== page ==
Calvin’s Theological Method: The Case Of Caroli -- By: Richard C. Gamble

Journal: Reformed Presbyterian Theological Journal
Volume: RPTJ 02:2 (Spring 2016)
Article: Calvin’s Theological Method: The Case Of Caroli
Author: Richard C. Gamble

Calvin’s Theological Method: The Case Of Caroli

Richard C. Gamble

Professor of Systematic Theology
Reformed Presbyterian Theological Seminary

Introduction: Justification For The Investigation

Calvin’s early ministry in Geneva was marred by the intense controversy between his colleagues and himself, and a colleague from Lausanne by the name of Pierre Caroli. This fascinating period of church history has received very scant investigation in the English language. There is only one major article (published in 1972) which is a translation of an earlier Dutch article.1 Prior to that there was a five page study which investigated a small part of the controversy and addressed one specific problem,2 and there were a few pages analyzing Caroli from the perspective of the reforming movement at Meaux.3

The situation is not much better in German language study. A few pages of analysis are given by W. Kampschulte, O. Ritschl, and A. Lang.4 Their combined analysis accounts for less than ten pages of material. More lengthy is the work of E. Bähler, Petrus Caroli und Johannes Calvin,5 but it is unbalanced and at times inaccurate. More work has been done in Dutch and French. Very helpful is the biographical account of Caroli in Haag6 and two articles by Pierson.7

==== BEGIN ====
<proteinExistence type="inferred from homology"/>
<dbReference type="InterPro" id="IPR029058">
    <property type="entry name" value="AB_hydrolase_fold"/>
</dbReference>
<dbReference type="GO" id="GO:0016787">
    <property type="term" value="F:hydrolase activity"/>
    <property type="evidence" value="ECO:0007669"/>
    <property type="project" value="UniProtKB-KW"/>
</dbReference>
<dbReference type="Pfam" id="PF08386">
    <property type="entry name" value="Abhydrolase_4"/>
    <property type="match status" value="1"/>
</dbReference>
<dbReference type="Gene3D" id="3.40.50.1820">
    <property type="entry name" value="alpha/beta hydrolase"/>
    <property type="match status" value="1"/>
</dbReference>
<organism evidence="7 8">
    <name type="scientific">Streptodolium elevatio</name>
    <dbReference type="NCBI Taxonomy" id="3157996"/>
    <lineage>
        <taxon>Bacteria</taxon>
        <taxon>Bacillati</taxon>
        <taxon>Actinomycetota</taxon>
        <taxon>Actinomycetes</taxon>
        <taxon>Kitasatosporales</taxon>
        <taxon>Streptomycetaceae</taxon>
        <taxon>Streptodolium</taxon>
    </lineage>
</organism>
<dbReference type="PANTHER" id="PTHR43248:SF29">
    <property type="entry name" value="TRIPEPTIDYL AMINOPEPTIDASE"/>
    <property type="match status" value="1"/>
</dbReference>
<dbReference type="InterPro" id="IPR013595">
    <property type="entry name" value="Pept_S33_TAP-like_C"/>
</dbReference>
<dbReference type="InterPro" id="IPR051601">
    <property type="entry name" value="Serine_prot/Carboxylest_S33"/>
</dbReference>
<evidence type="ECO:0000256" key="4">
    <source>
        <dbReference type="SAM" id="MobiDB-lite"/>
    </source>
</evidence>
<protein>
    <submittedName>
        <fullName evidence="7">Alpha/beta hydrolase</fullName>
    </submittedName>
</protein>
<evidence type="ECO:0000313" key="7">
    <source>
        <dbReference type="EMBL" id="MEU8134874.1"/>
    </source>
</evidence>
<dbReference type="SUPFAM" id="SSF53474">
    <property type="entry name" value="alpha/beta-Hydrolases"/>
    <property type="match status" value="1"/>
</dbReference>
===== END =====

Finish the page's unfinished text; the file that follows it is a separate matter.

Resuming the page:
Combining the work of Nijenhuis, Haag, Pierson and Bahler, a relatively complete account of the historical background and theological results of the controversy may be obtained. Nevertheless, no thorough analysis has been undertaken examining the literature of the controversy from the more narrow focus of Calvin’s theological method.

The impetus for this investigation has come from two sources. The first is the necessity to prepare annotations to Calvin’s letters from 1535 to 1538 for a republication of Calvin’s Correspondence. Professor Neuser has been a great aid to the important cause of the production of the Editio Recognita of Calvin, of which the letters play a part. The second comes from the aforementioned article by Nijenhuis. One statement in particular underlines the need for further analysis: “In Caroli’s mode of thought and discussion..., Calvin detected the speculative and rationalistic method of theologizing which according to him were characteristic of the chur...

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